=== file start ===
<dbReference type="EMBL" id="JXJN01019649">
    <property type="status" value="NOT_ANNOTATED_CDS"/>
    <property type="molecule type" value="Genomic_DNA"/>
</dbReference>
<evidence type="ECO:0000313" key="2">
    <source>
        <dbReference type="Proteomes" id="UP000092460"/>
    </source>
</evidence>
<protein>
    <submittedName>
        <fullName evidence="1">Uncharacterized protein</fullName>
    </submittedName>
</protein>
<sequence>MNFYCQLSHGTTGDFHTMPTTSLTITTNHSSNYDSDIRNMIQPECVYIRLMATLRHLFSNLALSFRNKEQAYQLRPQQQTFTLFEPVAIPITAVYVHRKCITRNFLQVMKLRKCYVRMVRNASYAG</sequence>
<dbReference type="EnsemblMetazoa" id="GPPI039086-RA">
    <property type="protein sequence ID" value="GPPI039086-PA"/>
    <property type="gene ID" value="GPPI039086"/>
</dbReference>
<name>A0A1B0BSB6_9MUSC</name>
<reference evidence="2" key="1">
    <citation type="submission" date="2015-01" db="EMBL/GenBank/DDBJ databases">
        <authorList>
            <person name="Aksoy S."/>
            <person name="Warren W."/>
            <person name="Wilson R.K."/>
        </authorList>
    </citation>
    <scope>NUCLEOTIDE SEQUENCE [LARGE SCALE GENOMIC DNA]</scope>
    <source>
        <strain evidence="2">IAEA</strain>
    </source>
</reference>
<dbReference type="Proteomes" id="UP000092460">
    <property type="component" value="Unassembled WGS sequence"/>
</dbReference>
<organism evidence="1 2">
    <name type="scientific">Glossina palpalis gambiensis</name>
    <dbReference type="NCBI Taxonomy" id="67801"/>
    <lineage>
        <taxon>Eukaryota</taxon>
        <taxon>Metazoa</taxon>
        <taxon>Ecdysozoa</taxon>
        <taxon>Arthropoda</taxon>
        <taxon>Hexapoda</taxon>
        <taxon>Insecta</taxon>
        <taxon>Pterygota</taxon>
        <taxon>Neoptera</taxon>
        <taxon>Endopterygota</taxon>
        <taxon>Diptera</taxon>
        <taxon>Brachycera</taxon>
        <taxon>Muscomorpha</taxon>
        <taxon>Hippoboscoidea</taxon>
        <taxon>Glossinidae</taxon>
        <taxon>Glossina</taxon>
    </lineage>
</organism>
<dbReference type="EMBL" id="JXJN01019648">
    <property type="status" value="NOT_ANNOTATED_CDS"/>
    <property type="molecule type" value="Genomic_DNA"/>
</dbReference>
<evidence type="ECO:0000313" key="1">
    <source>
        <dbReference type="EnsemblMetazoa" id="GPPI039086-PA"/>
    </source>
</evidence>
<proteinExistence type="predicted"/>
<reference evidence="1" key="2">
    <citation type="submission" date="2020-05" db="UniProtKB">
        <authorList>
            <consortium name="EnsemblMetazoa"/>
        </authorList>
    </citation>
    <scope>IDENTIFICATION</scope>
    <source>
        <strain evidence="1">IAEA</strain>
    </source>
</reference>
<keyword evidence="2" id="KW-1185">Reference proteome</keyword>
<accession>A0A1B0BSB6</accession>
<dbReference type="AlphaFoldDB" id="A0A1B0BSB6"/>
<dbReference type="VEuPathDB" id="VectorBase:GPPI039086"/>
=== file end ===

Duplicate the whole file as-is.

<dbReference type="EMBL" id="JXJN01019649">
    <property type="status" value="NOT_ANNOTATED_CDS"/>
    <property type="molecule type" value="Genomic_DNA"/>
</dbReference>
<evidence type="ECO:0000313" key="2">
    <source>
        <dbReference type="Proteomes" id="UP000092460"/>
    </source>
</evidence>
<protein>
    <submittedName>
        <fullName evidence="1">Uncharacterized protein</fullName>
    </submittedName>
</protein>
<sequence>MNFYCQLSHGTTGDFHTMPTTSLTITTNHSSNYDSDIRNMIQPECVYIRLMATLRHLFSNLALSFRNKEQAYQLRPQQQTFTLFEPVAIPITAVYVHRKCITRNFLQVMKLRKCYVRMVRNASYAG</sequence>
<dbReference type="EnsemblMetazoa" id="GPPI039086-RA">
    <property type="protein sequence ID" value="GPPI039086-PA"/>
    <property type="gene ID" value="GPPI039086"/>
</dbReference>
<name>A0A1B0BSB6_9MUSC</name>
<reference evidence="2" key="1">
    <citation type="submission" date="2015-01" db="EMBL/GenBank/DDBJ databases">
        <authorList>
            <person name="Aksoy S."/>
            <person name="Warren W."/>
            <person name="Wilson R.K."/>
        </authorList>
    </citation>
    <scope>NUCLEOTIDE SEQUENCE [LARGE SCALE GENOMIC DNA]</scope>
    <source>
        <strain evidence="2">IAEA</strain>
    </source>
</reference>
<dbReference type="Proteomes" id="UP000092460">
    <property type="component" value="Unassembled WGS sequence"/>
</dbReference>
<organism evidence="1 2">
    <name type="scientific">Glossina palpalis gambiensis</name>
    <dbReference type="NCBI Taxonomy" id="67801"/>
    <lineage>
        <taxon>Eukaryota</taxon>
        <taxon>Metazoa</taxon>
        <taxon>Ecdysozoa</taxon>
        <taxon>Arthropoda</taxon>
        <taxon>Hexapoda</taxon>
        <taxon>Insecta</taxon>
        <taxon>Pterygota</taxon>
        <taxon>Neoptera</taxon>
        <taxon>Endopterygota</taxon>
        <taxon>Diptera</taxon>
        <taxon>Brachycera</taxon>
        <taxon>Muscomorpha</taxon>
        <taxon>Hippoboscoidea</taxon>
        <taxon>Glossinidae</taxon>
        <taxon>Glossina</taxon>
    </lineage>
</organism>
<dbReference type="EMBL" id="JXJN01019648">
    <property type="status" value="NOT_ANNOTATED_CDS"/>
    <property type="molecule type" value="Genomic_DNA"/>
</dbReference>
<evidence type="ECO:0000313" key="1">
    <source>
        <dbReference type="EnsemblMetazoa" id="GPPI039086-PA"/>
    </source>
</evidence>
<proteinExistence type="predicted"/>
<reference evidence="1" key="2">
    <citation type="submission" date="2020-05" db="UniProtKB">
        <authorList>
            <consortium name="EnsemblMetazoa"/>
        </authorList>
    </citation>
    <scope>IDENTIFICATION</scope>
    <source>
        <strain evidence="1">IAEA</strain>
    </source>
</reference>
<keyword evidence="2" id="KW-1185">Reference proteome</keyword>
<accession>A0A1B0BSB6</accession>
<dbReference type="AlphaFoldDB" id="A0A1B0BSB6"/>
<dbReference type="VEuPathDB" id="VectorBase:GPPI039086"/>